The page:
Years later, and black people still aren't valued in America.
June 19th marked the end of slavery. America has black people so programmed, most skip recognizing the day we got freedom, but look forward to celebrating 4th of July. Stop living blindfolded. Know your history. #Juneteenth
Public Service Announcement: A lot of people will be tweeting about #Juneteenth. If ANYONE needs confirmation on which politicians, celebrities, etc. really care about helping black people.. ask me. I've been taking notes, and most of them DO NOT CARE. It's for retweets.
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Thread in light of #Juneteenth 🖤

Post civil war/early 20th century black style is not something we see often.

Harriet Tubman's great-nieces Eva Katherine Stewart Northup + Alida Maud Stewart. Harriet helped to raise them. This was at Woodrow Wilson’s inauguration in 1913👇🏽
Those two are a fabulous example of how black women, who are often left out of Edwardian style documentations, were indeed participants!

Those hats are Merry Widow hats. Huge decorative hats were the style during the 1910s 👇🏽#juneteenth
Their outfits are reflective of "The Gibson Girl" - This was a character drawn by artist Charles Dana for Vogue to reflect the modern woman. From 1890 to the mid 1910s the illustration was the standard for style.

Blouse + skirt as opposed to a single dress =modern #Juneteenth
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1. What is #Juneteenth? Juneteenth is the oldest known celebration commemorating the ending of slavery in the United States. On JUNE nineTEENTH, 1865, Union soldiers, led by Major General Gordon Granger, landed at Galveston, Texas.
2. They brought news that the Civil War had ended and that the enslaved were now free—two and a half years after President Lincoln’s Emancipation Proclamation. Today it remains as the most popular annual celebration of emancipation in the African American community.
3. On that day in Galveston (then Texas’ largest city), General Granger issued General Order Number 3 (pictured below), which began: “The people of Texas are informed that, in accordance with a Proclamation from the Executive of the United States, all slaves are free. ...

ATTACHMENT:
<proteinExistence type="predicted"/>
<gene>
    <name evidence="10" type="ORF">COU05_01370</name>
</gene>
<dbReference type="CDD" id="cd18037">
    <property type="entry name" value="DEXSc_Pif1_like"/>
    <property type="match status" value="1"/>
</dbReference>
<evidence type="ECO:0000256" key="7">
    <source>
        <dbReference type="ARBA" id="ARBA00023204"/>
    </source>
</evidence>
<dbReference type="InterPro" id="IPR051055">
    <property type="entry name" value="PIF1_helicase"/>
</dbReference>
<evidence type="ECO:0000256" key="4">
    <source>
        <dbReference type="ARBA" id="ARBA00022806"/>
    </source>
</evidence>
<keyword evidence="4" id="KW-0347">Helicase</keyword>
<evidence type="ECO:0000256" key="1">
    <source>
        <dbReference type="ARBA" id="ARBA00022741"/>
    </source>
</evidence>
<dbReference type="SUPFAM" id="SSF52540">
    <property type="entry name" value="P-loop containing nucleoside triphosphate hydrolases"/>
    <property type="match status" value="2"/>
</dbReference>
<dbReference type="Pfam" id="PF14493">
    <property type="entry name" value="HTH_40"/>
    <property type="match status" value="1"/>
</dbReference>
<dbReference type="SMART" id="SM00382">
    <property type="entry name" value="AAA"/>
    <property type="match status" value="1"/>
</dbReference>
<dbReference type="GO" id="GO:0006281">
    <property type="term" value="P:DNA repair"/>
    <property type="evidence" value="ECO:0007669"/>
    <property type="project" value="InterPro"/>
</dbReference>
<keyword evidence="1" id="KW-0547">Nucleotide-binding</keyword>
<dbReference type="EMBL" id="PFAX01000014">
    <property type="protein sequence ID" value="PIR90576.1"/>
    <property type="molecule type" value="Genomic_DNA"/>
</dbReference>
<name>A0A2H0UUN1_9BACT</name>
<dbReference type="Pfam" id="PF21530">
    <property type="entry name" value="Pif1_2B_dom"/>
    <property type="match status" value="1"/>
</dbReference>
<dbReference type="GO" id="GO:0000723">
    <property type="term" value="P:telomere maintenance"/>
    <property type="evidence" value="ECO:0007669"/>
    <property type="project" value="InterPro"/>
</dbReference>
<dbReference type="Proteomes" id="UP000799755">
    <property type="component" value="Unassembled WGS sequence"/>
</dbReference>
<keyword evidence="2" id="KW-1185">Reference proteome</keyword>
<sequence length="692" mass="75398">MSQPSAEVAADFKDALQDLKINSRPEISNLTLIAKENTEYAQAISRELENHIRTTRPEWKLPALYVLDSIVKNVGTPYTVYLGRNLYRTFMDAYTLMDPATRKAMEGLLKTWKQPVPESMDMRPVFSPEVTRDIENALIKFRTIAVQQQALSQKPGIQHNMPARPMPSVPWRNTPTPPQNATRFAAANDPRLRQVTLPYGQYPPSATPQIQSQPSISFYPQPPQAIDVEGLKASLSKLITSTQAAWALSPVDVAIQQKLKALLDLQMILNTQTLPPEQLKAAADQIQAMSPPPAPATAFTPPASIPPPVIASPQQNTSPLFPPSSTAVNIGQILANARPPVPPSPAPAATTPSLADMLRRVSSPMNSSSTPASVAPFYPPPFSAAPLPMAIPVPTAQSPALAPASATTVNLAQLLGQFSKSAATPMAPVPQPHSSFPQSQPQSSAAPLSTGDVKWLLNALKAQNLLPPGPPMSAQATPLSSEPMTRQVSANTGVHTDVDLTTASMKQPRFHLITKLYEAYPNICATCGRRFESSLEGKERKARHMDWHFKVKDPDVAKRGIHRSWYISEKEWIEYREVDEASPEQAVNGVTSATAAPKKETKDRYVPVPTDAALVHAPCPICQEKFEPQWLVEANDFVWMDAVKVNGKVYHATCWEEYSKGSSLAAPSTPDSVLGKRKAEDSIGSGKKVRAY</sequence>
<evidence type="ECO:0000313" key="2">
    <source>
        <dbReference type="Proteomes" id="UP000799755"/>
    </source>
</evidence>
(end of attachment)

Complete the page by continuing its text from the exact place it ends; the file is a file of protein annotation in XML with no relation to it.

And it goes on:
Read 5 tweets
#OTD in 1865, enslaved African Americans were notified of their freedom by Union troops in Galveston Bay, TX—two years after the Emancipation Proclamation was issued.

Known as #Juneteenth, this day is widely celebrated as the end of chattel slavery in the U.S. #APeoplesJourney
Though it has long been celebrated among the African American community, it is a history that has been marginalized & still remains largely unknown to the wider public. The legacy of #Juneteenth shows the value of deep hope & urgent organizing in uncertain times. #APeoplesJourney
For more than 250,000 African Americans in Galveston, Texas, June 19, 1865, signaled the final day of their enslavement. Two and a half years after the Emancipation Proclamation took effect on January 1, 1863, Texas had yet to officially recognize the President’s executive order.
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We must remember Juneteenth & the free future it heralded 158 years ago. But we must not forget that white America, north & south, turned its back on that future & rules an Apartheid state for 100 more years. Nothing explains our current crises more than that. @AnotherSlavery
2/ The intransigent white voters who today obstruct both the most reasonable/humane policies on left & at same time defile honorable principles of conservatism were born in opposition to #Juneteenth & the hunger to resurrect slavery. @MichaelEDyson @ava @RobertRaben @EricHolder
3/ The conviction that the supposed best interests of white Americans is more important that harm done to any other people is at the heart of why #Juneteenth & black freedom were suppressed for 100 years, why mob murder was applauded to stop black voting... @eji_org @splcenter
Read 4 tweets